Imagine a home that could tell the owner when water is dripping into an attic crawl space or if an open window is letting hot air escape during winter. It may be possible thanks to a device that uses a home’s electrical wiring as a giant antenna.
Researchers at the University of Washington (UW) and the Georgia Institute of Technology have developed sensors that use residential wiring to transmit information to and from almost anywhere in the home, allowing for wireless sensors that run for decades on a single watch battery. Low-cost sensors recording a building’s temperature, humidity, lighting level or air quality are central to the concept of a smart, energy-efficient home that automatically adapts to its surroundings. But that concept has yet to become a reality.
“When you look at home sensing, and home automation in general, it hasn’t really taken off,” said Shwetak Patel, principal investigator and a UW assistant professor of computer science and electrical engineering. “Existing technology is still power-hungry and not as easy to deploy as you would want it to be.”
That’s largely because today’s wireless devices either transmit a signal only several feet or consume so much energy they need frequent battery replacements, Patel said.
“Here, we can imagine this having an out-of-the-box experience where the device already has a battery in it, and it’s ready to go and run for many years,” Patel said.
Users could easily sprinkle dozens of sensors throughout the home, even behind walls or in hard-to-reach places such as attics or crawl spaces.
Patel’s team has devised a way to use copper electrical wiring as an antenna to receive wireless signals at a set frequency. A low-power sensor placed within 15 feet of electrical wiring can use the antenna to send data to a single base station plugged in anywhere in the home.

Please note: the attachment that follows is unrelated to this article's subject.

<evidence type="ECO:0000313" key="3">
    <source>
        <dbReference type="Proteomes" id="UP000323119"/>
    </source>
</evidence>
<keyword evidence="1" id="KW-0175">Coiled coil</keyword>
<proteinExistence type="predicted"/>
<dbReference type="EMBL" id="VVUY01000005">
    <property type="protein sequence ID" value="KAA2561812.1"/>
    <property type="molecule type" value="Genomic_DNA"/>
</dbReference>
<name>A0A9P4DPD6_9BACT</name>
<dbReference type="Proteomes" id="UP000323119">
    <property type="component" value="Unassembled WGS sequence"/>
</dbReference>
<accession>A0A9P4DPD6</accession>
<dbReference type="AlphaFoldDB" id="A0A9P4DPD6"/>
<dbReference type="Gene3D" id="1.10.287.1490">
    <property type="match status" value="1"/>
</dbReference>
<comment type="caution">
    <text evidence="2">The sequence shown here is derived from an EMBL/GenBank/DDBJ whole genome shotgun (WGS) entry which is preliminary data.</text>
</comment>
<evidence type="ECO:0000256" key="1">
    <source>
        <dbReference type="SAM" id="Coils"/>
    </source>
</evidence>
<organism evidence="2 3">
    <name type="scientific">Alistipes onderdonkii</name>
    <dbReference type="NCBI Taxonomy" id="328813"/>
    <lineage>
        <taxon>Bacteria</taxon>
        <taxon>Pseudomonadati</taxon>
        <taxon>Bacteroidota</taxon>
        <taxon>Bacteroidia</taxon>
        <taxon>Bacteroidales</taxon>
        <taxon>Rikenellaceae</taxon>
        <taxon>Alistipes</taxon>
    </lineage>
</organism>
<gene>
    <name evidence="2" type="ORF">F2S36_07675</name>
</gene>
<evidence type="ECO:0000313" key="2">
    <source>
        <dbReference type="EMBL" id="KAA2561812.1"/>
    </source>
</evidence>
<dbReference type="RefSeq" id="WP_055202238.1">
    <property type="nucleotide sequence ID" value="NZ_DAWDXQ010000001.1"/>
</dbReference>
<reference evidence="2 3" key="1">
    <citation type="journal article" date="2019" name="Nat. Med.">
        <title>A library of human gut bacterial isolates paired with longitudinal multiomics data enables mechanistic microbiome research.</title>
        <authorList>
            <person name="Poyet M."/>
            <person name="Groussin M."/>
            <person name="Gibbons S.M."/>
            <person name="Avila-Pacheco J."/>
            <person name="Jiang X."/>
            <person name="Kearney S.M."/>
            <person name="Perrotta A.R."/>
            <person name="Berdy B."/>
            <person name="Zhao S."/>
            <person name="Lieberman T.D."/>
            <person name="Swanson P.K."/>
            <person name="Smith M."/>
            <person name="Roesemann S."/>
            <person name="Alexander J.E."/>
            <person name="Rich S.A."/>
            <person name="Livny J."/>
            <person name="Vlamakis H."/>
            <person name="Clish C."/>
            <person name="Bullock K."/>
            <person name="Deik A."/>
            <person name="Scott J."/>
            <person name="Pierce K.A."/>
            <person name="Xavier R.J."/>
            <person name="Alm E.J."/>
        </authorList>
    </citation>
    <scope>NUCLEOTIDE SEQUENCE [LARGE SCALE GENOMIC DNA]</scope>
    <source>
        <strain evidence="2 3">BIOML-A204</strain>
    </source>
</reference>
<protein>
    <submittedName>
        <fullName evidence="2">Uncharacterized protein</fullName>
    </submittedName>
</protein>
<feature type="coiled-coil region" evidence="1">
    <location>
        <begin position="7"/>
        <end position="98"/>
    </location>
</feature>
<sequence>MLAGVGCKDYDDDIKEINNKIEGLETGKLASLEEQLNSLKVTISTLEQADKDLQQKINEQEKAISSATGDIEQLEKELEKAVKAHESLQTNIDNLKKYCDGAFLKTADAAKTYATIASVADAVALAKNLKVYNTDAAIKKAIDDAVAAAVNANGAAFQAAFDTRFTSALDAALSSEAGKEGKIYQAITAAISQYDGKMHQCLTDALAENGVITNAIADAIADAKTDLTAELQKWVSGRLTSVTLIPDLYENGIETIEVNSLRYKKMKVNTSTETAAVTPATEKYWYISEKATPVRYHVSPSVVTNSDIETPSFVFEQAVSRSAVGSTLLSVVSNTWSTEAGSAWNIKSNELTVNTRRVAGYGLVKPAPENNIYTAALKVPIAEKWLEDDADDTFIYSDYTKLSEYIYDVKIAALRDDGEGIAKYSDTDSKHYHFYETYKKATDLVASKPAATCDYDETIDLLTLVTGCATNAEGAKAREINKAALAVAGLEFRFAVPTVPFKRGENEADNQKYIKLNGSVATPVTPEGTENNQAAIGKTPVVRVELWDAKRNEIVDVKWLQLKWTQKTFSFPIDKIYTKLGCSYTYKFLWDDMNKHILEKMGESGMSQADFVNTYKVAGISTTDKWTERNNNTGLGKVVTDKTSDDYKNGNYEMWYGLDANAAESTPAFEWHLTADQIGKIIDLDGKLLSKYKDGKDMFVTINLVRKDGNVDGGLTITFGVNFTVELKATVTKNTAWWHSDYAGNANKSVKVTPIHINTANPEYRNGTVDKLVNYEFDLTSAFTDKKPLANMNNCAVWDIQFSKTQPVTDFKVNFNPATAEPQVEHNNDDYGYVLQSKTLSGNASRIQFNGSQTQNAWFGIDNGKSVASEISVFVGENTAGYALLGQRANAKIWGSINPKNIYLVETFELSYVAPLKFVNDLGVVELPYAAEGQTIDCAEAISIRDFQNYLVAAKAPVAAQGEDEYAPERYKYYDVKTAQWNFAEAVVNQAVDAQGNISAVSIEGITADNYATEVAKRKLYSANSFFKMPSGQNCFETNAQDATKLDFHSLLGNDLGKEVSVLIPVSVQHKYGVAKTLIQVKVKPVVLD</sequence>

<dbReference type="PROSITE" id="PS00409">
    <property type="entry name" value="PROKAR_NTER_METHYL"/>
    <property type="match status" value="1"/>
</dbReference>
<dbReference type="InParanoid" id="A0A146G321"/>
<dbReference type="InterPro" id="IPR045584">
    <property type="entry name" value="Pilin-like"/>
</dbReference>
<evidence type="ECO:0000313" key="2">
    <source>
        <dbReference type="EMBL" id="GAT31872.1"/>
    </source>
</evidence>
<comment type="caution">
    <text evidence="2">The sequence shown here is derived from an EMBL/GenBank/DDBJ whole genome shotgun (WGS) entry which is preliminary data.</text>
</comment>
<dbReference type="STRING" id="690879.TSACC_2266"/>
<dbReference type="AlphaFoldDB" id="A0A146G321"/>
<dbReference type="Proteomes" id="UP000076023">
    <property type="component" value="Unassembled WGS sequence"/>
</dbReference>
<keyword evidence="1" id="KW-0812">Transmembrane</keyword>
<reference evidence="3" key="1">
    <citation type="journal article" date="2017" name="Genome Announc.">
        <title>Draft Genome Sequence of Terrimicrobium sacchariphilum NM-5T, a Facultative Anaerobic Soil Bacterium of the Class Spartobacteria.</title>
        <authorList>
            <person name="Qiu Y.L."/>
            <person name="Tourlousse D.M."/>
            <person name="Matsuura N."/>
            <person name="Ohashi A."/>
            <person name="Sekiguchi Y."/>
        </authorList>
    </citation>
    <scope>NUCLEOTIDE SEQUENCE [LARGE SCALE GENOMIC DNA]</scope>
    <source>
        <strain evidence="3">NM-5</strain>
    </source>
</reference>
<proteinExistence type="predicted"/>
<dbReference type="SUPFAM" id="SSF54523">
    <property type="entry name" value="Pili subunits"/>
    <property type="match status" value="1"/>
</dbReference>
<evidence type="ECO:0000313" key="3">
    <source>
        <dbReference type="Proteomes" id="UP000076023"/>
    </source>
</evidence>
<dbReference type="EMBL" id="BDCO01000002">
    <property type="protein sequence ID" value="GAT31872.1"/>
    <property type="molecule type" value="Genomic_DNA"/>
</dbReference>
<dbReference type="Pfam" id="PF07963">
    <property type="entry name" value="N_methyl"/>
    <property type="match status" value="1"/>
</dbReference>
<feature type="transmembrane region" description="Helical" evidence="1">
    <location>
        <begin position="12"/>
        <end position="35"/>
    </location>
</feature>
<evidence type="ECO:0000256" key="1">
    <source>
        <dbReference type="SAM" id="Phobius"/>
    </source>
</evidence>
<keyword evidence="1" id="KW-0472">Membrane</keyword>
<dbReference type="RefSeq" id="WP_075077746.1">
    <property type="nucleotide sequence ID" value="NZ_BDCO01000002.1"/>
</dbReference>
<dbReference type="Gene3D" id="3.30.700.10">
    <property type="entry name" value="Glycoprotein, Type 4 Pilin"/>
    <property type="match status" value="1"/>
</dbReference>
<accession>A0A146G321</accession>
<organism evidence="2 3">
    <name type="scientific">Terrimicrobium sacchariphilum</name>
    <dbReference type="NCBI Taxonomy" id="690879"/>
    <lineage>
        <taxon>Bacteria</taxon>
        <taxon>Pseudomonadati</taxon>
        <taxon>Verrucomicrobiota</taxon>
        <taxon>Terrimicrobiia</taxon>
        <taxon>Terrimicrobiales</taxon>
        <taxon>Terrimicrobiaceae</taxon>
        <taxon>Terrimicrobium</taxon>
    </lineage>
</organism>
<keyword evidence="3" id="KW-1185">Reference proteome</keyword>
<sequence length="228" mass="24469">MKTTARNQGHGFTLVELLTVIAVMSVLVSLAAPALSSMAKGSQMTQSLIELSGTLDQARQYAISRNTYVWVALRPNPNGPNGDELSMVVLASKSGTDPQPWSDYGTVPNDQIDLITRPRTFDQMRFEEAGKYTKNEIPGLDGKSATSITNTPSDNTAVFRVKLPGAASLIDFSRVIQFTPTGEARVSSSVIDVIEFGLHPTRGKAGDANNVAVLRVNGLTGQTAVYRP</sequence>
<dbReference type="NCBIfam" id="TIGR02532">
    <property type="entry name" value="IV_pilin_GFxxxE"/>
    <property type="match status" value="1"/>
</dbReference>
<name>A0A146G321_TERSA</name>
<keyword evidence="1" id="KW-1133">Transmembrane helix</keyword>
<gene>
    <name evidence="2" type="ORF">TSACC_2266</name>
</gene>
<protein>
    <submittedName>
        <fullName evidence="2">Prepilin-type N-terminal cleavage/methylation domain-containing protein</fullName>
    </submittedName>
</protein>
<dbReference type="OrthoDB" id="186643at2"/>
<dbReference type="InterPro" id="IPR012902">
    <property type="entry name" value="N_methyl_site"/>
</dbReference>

The device is called sensor nodes utilizing powerline infrastructure (SNUPI). It originated when Patel and co-author Erich Stuntebeck were doctoral students at Georgia Tech and worked with thesis adviser Gregory Abowd to develop a method using electrical wiring to receive wireless signals in a home. They discovered that home wiring is a remarkably efficient antenna at 27 megahertz. Since then, Patel’s team at UW has built the actual sensors and refined this method. Other co-authors are UW’s Gabe Cohn, Jagdish Pandey and Brian Otis.
Cohn, a UW doctoral student in electrical engineering, was lead student researcher and tested the system. In a 3,000-square-foot house, he tried five locations in each room and found that only 5 percent of the house was out of the system’s range, compared to 23 percent when using over-the-air communication at the same power level. Cohn also discovered some surprising twists: that the sensors can transmit near bathtubs because the electrical grounding wire is typically tied to the copper plumbing pipes, that a lamp cord plugged into an outlet acts as part of the antenna, and that outdoor wiring can extend the sensors’ range outside the home.
While traditional wireless systems have trouble sending signals through walls, this system actually does better around walls that contain electrical wiring.
Most significantly, SNUPI uses less than 1 percent of the power for data transmission.
The researchers are commercializing the base technology, believing it could be used as a sensing-system platform.